Later, writing about that first meeting with Leonora Piper, James remarked on his surprised at finding her parlor devoid of the usual array of mediumistic props. There were no spirit trumpets or bells for spirits to talk through or to ring, no spirit cabinet, no red-tinted lamps to cast an eerie glow on the proceedings and trick sitters’ eyes into seeing things that weren’t there. There was only Leonora Piper, a demure, diminutive woman, who told James and the several other sitters present to sit wherever they wished before warning them not to expect to witness anything of a sensational nature during the reading. She was not the sort of medium who made things fly about the room, she explained, and there would be no manifestations of spirit images appearing before them. She would simply do what she always did, which was to go into trance and allow her spirit guides (or “controls”) to take over and give messages, following which she would awaken with no memory of what had taken place.


James was impressed with what occurred. Writing about it later on, he said, “My impression after this first visit was that Mrs. Piper was either possessed of supernormal powers or knew the members of my wife’s family by sight and had by some lucky coincidence become acquainted with such a multitude of their domestic circumstances as to produce the startling impression which she did. My later knowledge of her sittings and personal acquaintance with her has led me to absolutely reject the latter explanation, and to believe that she has supernormal powers.” Following that initial visit, James made appointments for 25 of his friends to visit Leonora, thus hoping to test her veracity regarding other sitters. He was not disappointed in his quest. For the next two years, the “pragmatic philosopher” continued to test the Boston medium, even hiring a private detective (without telling Leonora) to follow her around and make certain that she wasn’t gleaning information about her sitters through surreptitious means.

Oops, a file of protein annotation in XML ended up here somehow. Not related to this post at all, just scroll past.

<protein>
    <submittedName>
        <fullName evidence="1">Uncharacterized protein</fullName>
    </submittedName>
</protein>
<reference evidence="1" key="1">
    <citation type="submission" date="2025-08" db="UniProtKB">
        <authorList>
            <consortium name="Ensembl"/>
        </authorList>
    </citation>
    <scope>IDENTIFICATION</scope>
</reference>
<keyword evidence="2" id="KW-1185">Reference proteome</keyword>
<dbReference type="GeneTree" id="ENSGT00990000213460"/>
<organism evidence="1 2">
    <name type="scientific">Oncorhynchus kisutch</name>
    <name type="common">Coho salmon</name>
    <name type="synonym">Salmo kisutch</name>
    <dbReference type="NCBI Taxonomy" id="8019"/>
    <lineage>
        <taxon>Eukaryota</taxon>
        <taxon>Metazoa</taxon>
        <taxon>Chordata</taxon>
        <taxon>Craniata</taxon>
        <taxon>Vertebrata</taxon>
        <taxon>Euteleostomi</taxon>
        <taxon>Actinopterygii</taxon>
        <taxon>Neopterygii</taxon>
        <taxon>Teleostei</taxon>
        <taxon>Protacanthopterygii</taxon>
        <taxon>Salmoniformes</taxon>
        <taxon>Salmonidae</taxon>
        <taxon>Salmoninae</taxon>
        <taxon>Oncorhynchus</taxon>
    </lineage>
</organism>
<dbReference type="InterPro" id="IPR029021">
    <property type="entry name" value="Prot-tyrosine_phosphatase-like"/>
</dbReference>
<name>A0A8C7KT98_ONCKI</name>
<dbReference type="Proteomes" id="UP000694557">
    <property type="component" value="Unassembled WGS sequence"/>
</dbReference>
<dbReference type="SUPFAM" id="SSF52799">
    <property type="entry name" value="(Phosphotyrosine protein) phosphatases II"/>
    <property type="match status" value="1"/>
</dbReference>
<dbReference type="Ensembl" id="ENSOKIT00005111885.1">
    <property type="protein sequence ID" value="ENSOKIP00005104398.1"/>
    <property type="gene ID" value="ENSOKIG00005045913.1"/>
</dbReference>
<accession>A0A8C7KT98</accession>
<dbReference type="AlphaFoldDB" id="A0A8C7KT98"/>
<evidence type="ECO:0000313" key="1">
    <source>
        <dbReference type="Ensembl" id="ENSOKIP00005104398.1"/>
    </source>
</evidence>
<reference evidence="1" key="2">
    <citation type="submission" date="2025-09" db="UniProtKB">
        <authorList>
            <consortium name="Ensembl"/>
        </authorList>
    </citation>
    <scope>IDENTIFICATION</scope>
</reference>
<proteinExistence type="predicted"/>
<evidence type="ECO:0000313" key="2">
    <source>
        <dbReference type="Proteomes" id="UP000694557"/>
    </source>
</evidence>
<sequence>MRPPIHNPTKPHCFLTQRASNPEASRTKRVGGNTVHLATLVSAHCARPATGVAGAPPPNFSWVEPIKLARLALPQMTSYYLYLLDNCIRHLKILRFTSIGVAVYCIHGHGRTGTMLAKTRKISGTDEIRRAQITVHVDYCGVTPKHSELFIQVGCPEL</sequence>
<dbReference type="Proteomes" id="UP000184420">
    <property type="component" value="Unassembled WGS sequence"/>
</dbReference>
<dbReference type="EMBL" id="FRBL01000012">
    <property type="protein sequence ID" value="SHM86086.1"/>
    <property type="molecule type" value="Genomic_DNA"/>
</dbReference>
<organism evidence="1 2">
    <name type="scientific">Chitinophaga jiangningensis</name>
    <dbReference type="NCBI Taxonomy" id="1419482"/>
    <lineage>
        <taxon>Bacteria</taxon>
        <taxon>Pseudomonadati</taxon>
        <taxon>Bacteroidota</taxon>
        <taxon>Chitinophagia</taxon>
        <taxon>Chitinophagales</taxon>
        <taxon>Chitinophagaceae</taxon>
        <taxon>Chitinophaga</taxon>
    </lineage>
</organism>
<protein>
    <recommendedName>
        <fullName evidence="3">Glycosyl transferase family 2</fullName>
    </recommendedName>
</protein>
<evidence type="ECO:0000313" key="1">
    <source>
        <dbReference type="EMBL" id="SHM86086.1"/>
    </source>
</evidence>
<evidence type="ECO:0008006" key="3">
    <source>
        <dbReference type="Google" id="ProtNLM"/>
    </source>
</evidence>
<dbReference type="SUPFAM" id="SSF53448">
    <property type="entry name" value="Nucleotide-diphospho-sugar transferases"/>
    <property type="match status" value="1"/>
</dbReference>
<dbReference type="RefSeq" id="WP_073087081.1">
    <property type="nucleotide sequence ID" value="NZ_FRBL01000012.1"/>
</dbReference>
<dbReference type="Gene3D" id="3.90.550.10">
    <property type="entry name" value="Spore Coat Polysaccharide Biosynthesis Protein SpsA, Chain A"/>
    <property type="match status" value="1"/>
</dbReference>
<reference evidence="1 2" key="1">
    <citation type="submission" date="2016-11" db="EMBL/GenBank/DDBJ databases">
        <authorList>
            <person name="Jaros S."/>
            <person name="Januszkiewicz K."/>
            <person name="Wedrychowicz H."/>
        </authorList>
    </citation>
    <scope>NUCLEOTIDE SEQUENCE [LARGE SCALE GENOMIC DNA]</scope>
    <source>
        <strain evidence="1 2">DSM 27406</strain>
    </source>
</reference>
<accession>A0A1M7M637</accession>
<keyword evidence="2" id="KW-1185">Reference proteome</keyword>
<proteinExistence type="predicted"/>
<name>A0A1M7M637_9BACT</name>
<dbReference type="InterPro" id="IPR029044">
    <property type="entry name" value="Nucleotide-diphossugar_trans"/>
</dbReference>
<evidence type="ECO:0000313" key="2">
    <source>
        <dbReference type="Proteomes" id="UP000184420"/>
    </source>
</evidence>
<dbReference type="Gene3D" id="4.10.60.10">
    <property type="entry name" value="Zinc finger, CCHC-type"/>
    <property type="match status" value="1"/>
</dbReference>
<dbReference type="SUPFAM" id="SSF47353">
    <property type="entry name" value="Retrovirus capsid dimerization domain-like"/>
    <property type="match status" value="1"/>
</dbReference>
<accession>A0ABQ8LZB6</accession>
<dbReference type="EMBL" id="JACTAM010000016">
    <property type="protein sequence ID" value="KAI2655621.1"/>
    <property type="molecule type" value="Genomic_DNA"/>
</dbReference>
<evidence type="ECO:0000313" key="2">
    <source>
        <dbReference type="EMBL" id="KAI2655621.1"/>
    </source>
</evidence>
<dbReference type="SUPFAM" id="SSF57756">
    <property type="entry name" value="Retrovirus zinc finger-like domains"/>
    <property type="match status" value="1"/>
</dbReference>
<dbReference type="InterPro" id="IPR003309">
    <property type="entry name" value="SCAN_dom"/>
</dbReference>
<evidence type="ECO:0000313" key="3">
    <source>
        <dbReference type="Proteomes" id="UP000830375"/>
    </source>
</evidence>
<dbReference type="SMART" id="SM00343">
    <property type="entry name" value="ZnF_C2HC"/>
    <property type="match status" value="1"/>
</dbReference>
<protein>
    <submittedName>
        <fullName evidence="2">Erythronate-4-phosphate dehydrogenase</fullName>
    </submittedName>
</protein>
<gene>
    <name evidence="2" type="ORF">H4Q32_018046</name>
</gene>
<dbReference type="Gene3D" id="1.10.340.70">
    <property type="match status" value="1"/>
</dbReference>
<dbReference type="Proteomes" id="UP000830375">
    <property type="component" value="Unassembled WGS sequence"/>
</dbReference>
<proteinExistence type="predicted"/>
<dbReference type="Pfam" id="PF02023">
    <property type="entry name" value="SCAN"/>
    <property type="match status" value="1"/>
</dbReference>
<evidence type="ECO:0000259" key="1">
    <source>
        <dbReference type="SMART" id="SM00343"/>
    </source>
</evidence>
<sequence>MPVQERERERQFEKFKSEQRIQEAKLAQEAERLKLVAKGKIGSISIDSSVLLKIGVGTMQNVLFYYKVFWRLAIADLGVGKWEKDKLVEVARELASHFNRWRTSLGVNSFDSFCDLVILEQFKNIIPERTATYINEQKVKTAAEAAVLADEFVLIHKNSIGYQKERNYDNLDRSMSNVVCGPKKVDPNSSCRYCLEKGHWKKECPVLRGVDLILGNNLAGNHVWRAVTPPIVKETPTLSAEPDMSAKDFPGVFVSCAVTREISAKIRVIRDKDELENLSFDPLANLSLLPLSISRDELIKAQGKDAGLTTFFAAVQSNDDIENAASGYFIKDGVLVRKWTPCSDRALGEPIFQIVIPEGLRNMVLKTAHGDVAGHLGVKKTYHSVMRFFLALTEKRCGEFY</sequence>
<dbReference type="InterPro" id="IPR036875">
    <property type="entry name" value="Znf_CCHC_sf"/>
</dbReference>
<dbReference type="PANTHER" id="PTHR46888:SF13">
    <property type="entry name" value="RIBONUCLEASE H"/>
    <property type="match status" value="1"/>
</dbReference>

The one caveat for James throughout his testing of Leonora was her use of an alleged spirit control who identified himself as a deceased French physician called “Dr. Phinuit”, but since “Phinuit” was never able to give a satisfactory account of his earthly life, seemed to know next to nothing about medicine, and couldn’t even speak French, James concluded that the “spirit” was most likely a sub-conscious aspect of Leonora’s personality, the fact of which did not detract from his belief in the lady’s “tremendous” abilities as a medium.